Three weeks ago, I ran 118km and set new PBs for 50 miles and 100 km. One of the side effects (for me) of running longer distances is that it tends to slow my running down for several weeks. I suspect it is partly physical (wear and tear etc) but also mental (the metronome in my running brain gets slower for a long event and is reluctant to move to a faster beat afterwards). In four weeks, I have a half marathon and in six weeks, I have a marathon – so I need to improve my speed to run these in the same time I was running earlier in the year.
Some of the speed improvement will come from training sessions, such as the one I took part in with my club (Redhill Road Runners) last Wednesday. The session leader, Chris, took us on a run through the wood and, when we reached a half-mile (800 metres) loop, assigned us the challenge to run five loops, with a two-minute recovery between each one. This is one of the many good reasons to be part of a club if you are a runner; it is much easier to push yourself hard if somebody else is setting the tasks.
Another component in building speed is participating in races, even if you know your performance will be well down on what it would have been earlier in the year. Today, I participated in a great event, the Double or Quit race organized by Ilkeston Running Club. The race is a multi-terrain race around part of Shipley Country Park. The runners can do one lap of 5 miles (8km) or two laps, i.e. 10 miles (16km).
I was delighted to see several other Redhill Road Runner friends at the event, and that made it even more enjoyable.
When racing, I tend to be guided by my heart rate (using my Garmin watch and Garmin chest band). Because I knew I was still in the early stages of getting my speed back to normal, I decided to run the first loop with a lower heart rate than the second loop and to run both below the level I would push my heart rate to if I were trying for a PB or podium finish for my age group. I decided to aim for 130 bpm (beats per minute) for the first lap and 140 bpm for the second. This strategy should give me a negative split (where the second half is faster than the first).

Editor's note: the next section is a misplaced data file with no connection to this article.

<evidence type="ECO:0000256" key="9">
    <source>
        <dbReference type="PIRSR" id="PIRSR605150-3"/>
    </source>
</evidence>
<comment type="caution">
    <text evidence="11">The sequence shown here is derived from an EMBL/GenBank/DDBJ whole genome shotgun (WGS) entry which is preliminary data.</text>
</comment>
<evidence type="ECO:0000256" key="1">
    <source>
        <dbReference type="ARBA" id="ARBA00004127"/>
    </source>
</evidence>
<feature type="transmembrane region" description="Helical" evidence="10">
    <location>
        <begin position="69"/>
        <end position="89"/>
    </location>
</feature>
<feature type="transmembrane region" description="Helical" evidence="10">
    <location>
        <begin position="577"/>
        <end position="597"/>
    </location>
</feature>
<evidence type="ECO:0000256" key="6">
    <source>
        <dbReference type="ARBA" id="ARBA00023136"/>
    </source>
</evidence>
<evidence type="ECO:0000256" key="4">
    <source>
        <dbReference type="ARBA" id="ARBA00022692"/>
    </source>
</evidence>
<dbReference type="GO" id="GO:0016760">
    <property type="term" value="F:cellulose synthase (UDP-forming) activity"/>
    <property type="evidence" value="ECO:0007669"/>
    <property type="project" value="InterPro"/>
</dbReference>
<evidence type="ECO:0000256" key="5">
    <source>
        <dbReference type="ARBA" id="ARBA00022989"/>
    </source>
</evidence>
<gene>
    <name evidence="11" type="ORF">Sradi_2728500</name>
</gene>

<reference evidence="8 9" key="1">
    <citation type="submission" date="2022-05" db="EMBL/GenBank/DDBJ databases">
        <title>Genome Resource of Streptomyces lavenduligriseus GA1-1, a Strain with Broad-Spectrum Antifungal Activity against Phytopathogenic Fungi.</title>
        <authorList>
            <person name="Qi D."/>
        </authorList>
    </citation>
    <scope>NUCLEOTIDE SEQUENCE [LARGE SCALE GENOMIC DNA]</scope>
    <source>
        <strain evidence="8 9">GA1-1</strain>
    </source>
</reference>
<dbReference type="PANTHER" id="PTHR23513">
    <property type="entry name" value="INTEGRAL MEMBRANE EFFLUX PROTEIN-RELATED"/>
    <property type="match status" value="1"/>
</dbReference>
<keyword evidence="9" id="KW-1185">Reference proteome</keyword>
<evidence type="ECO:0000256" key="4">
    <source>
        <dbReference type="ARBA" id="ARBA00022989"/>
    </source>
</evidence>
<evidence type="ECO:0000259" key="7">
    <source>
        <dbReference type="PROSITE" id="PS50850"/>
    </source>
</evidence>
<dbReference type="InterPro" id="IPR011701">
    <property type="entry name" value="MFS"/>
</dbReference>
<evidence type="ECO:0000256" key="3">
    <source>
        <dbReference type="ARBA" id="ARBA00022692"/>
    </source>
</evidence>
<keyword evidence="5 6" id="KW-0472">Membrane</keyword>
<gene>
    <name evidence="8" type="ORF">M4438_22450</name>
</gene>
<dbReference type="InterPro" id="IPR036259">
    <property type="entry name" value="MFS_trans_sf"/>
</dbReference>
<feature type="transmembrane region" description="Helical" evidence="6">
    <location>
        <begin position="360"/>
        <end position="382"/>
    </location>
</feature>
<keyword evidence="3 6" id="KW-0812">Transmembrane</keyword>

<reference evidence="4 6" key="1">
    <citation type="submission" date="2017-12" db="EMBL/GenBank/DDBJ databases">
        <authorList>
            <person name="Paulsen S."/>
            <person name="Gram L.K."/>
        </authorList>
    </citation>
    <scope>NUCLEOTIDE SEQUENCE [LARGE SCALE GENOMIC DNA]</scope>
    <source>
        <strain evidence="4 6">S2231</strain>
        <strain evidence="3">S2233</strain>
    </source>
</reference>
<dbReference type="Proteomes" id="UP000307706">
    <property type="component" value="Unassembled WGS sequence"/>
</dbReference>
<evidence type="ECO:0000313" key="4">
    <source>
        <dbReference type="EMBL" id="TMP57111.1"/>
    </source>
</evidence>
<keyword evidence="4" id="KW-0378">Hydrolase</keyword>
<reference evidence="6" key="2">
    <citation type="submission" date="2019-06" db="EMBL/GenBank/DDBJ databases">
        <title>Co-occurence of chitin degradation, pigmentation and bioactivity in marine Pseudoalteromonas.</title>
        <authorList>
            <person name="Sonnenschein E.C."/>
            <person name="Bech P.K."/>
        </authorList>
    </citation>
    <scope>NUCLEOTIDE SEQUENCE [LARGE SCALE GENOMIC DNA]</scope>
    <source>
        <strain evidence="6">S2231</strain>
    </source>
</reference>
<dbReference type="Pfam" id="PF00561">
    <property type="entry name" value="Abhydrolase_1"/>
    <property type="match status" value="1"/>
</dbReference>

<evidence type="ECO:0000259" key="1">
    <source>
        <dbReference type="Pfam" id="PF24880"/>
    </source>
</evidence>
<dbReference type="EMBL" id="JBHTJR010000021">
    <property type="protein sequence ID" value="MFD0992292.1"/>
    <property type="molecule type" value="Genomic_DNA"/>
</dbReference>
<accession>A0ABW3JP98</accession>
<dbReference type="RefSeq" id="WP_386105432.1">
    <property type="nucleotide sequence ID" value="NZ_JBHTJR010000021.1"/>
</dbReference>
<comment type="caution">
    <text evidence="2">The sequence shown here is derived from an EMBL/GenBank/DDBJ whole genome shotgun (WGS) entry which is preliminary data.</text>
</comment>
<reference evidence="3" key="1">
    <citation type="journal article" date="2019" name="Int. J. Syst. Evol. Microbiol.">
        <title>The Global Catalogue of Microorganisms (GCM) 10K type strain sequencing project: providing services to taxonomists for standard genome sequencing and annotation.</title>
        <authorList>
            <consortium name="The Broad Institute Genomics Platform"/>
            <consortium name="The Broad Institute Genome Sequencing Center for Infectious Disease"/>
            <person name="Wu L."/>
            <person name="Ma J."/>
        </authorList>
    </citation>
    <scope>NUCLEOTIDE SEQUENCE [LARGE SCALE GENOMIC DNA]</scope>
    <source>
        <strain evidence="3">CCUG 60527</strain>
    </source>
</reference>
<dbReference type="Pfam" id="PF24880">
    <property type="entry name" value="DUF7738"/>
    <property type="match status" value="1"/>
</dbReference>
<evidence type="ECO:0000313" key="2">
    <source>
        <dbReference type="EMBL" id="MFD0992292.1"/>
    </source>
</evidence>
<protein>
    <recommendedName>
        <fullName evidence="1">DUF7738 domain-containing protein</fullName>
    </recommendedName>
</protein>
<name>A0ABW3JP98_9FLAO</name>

There are many reasons for focusing on heart rate (see books on topics like 80:20 and ‘running slower to run faster’). One advantage of the heart rate system is that it accounts for differences in terrain. If I am running on tarmac on flat roads, I will run much faster than running on trails, up and down hills. Since I had never run this course before, it was hard to know how fast to run in terms of minutes per kilometre, but using either heart rate monitoring or RPE (rate of perceived effort) – the pace is an outcome, not an input.
I have run cross-country races in this park before, but this was the first time running in the summer, and this course took me into new areas of the park – so that was a real plus.
I ran the first lap bang on target, with an average heart rate of 130 bmp. However, I could feel that my legs were not bouncy enough to sustain 140 bmp on the second lap, but I nevertheless tried and managed an average of 137 bmp. When I checked my stats afterwards, I could see that my speed on the first lap was 5:29 per km, and on the second lap, it was 5:20 per km – so I did manage a negative split.
Overall, I ran 10 miles (16km) in 1 hr 25 mins 21 seconds, which meant I finished 37th out of 95 runners. This was slower than I would have been three months ago but was faster than I was expecting, so I am pretty happy with it.
My main feeling today was the sheer joy of being able to run, to see friends at the event, to run through wonderful countryside and to feel that I was on track towards my next target. I take part in a wide range of events, and some of the events make incompatible demands on my body. If I want to keep running different sorts of events, I need to accept the consequences, and when it is time to change gear (e.g. at the moment, I need to get faster), I need to put the work in.
But perhaps the main point is that my ability to change gear to prepare for different events would be so much harder and so much less fun if I were not part of a running club. If you run, but you are not with a club, I urge you to join one, give it six months and see if it transforms your running and running experience.
The chart shows my heart rate, the speed I was running at, and whether it was flat, uphill or downhill. My heart rate is relatively constant throughout the race (in the range of 120 to 140), but it is lower in the first 8km and higher in the second 8km. By contrast, the pace varies considerably. When I run uphill, I am slower (but my heart rate stays approximately the same), and when I run downhill, I am faster (and my heart rate stays approximately the same). The next photo shows the route.
The picture at the top of the post is one of the lakes in Shipley Park, the two photos at the bottom show Redhill friends. The map outlines the course through the park.